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Arm Yourself Against Insect Sting Allergies
Steps to take the bite out of dangerous bugs

By Joan McClusky
HealthDay Reporter

THURSDAY, June 29, 2017 (HealthDay News) -- For most of us, an insect bite means an annoying itch and some minor discomfort. But more and more people are having serious -- and even potentially deadly -- reactions to bites and stings, researchers report.

Up to 7 percent of the adult U.S. population now appears to be allergic to insect stings. Reactions can vary from a large, long-lasting swelling just at the site of the bite to a body-wide response that can even interfere with breathing. And once you have an allergic reaction, you stand a good chance of having another one, even 10 or 20 years later.

According to the American Academy of Allergy, Asthma & Immunology (AAAAI), the most serious allergic reactions come from yellow jackets, honeybees, paper wasps, hornets and fire ants. Experts suggest that if you've ever had an allergic reaction to a sting, schedule a visit with a board-certified allergist. Skin and blood tests are typically used to confirm which types of venom affect you.

If your reaction was severe, such as life-threatening anaphylaxis, talk to the doctor about having emergency epinephrine -- an EpiPen or similar self-injection -- with you at all times.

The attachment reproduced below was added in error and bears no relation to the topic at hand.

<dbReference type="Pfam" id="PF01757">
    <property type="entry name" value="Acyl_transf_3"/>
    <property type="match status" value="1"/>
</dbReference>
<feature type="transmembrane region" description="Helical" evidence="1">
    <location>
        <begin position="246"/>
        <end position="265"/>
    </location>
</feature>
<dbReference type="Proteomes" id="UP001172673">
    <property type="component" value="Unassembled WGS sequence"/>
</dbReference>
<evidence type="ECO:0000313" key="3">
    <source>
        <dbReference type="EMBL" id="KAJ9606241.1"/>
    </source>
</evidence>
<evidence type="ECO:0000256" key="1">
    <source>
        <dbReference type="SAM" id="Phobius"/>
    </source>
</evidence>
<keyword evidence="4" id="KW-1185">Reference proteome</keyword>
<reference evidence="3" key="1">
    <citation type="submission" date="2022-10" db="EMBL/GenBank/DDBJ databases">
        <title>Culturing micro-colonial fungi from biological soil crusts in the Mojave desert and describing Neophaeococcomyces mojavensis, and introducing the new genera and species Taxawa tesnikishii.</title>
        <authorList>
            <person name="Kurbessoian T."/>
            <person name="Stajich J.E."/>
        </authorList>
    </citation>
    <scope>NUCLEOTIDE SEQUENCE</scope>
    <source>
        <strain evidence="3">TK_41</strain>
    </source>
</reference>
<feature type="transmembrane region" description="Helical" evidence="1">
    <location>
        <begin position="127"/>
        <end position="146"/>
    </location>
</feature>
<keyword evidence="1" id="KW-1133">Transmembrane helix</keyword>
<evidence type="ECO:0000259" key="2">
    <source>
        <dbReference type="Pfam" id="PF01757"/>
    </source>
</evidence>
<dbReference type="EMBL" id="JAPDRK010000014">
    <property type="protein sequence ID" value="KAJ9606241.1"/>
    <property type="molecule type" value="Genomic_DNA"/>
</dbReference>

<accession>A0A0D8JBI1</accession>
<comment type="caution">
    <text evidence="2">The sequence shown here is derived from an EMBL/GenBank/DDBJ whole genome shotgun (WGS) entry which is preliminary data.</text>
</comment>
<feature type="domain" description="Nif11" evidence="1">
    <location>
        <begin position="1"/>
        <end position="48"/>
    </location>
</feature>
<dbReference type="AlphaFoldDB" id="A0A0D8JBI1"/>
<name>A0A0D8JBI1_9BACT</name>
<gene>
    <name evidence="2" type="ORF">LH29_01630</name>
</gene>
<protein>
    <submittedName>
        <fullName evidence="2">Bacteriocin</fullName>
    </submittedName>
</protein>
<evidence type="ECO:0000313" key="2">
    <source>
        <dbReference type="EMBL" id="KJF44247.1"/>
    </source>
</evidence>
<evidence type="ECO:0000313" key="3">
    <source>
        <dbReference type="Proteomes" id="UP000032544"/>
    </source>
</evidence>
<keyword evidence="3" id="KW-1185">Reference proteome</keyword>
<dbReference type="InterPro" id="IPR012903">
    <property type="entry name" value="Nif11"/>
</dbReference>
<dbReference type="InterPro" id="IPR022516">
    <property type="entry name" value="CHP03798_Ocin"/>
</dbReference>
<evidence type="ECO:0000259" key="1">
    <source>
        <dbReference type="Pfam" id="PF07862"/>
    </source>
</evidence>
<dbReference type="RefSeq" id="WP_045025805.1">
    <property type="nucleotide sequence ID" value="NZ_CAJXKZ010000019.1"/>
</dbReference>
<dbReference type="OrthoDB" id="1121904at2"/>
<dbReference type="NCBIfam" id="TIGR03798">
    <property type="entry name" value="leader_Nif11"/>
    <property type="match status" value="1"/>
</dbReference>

One way to reduce the risk of a serious reaction is by getting allergy shots, a treatment called venom immunotherapy. According to a report in the New England Journal of Medicine, it could reduce the chances of a severe reaction to less than 5 percent.

And should you still get a reaction, it will almost always be mild. Be aware that the treatment time is lengthy -- shots are typically given over three to five years, according to the AAAAI.

When outdoors, everyone can take simple steps to avoid getting stung. Skip sweet smelling perfumes and clothing with bright floral prints -- both are magnets for attracting insects.

More information

The American Academy of Allergy, Asthma & Immunology has more on stinging insect allergies, including warning signs and treatments.

Copyright © 2017 HealthDay. All rights reserved. URL:http://consumer.healthday.com/Article.asp?AID=723052

Resources from HONselect: HONselect is the HON's medical search engine. It retrieves scientific articles, images, conferences and web sites on the selected subject.
Bites and Stings
Hypersensitivity
Insect Bites and Stings
Therapeutics
Asthma
Venoms
Adult
The list of medical terms above are retrieved automatically from the article.

Disclaimer: The text presented on this page is not a substitute for professional medical advice. It is for your information only and may not represent your true individual medical situation. Do not hesitate to consult your healthcare provider if you have any questions or concerns. Do not use this information to diagnose or treat a health problem or disease without consulting a qualified healthcare professional.
Be advised that HealthDay articles are derived from various sources and may not reflect your own country regulations. The Health On the Net Foundation does not endorse opinions, products, or services that may appear in HealthDay articles.


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